In an April 28, 2016, letter to mortgage industry trade groups,1 the Director of the Consumer Financial Protection Bureau (“CFPB”), Richard Cordray, signaled that the agency plans to propose amendments to the TILA-RESPA Integrated Disclosure (“TRID”) rule, also known as the “Know Before You Owe” rule, this July.

“We recognize the implementation of the Know Before You Owe rule poses many operational challenges,”  Director Cordray wrote, and “[w]e do recognize that incorporating some of the Bureau’s existing informal   guidance, whether provided through webinar, compliance guide, or otherwise, into the regulation text and commentary would be helpful.” The letter continued, “We also believe that there are places in the regulation text and commentary where adjustments would be useful for greater certainty and clarity.” The letter goes on to announce that, to address these concerns, the CFPB plans to publish a notice of proposed rulemaking (“NPR”) on the TRID rule in late July.

The industry generally is positive about the announcement, because the CFPB’s guidance on the TRID rule to date (other than the original December 31, 2013, Federal Register issuance) has been presented as non-binding and informal. For example, since it released the TRID rule at the end of 2013, the CFPB has published and updated several user guides on the rule, including a small entity compliance guide, a real estate professionals’ guide, and a guide to the forms. The CFPB also has hosted (and published materials from) seven separate webinars during which CFPB legal and policy staff answered pre-selected TRID implementation questions. Each of these publications and presentations has included conspicuous disclaimers stating that their content is not binding on the CFPB. Despite numerous calls from market participants and lawmakers to resolve specific ambiguities in, and to alleviate unintended consequences of, the TRID rule, the CFPB declined to propose substantive amendments to the rule – until now.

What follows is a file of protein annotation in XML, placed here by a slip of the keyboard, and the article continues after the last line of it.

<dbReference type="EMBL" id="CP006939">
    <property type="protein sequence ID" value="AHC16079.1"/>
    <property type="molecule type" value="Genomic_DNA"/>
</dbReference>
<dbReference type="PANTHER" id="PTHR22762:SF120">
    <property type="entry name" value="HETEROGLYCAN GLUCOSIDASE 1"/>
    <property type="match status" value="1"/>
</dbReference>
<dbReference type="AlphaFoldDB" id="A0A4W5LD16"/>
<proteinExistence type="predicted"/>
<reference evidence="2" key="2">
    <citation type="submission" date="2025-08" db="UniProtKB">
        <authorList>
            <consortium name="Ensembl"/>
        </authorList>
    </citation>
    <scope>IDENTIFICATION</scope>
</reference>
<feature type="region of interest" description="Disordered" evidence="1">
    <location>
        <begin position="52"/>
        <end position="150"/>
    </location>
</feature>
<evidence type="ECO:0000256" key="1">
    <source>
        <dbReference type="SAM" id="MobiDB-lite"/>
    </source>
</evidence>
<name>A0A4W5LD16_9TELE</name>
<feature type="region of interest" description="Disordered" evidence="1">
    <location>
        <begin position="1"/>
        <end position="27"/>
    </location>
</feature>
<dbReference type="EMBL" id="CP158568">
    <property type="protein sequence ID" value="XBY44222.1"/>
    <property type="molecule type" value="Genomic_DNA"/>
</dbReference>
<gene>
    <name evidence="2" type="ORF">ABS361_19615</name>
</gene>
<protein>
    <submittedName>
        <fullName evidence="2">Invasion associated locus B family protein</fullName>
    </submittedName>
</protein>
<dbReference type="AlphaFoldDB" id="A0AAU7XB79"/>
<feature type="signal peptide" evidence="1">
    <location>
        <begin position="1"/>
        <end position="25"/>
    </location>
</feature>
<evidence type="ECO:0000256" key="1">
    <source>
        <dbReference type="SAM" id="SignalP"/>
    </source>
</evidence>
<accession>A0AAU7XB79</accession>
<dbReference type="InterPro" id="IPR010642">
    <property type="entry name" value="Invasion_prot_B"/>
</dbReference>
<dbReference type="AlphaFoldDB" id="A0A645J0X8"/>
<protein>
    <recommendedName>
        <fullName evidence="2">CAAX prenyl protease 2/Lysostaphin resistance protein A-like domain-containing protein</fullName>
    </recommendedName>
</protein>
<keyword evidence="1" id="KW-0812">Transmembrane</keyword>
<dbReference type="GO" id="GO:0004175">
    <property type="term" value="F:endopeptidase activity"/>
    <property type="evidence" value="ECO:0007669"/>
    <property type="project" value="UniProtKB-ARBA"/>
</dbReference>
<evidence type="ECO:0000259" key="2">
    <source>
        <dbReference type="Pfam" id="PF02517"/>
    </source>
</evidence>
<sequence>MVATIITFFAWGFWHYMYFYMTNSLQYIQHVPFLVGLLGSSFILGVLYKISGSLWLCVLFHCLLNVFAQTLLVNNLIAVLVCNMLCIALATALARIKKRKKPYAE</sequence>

Importantly, the letter sets out anticipated timeframes. The CFPB plans to meet with representatives of the industry trade associations by late May or early June, in advance of issuing the NPR. The letter also suggests a brief comment period, which would allow the CFPB to adopt a final, amendatory rule relatively promptly.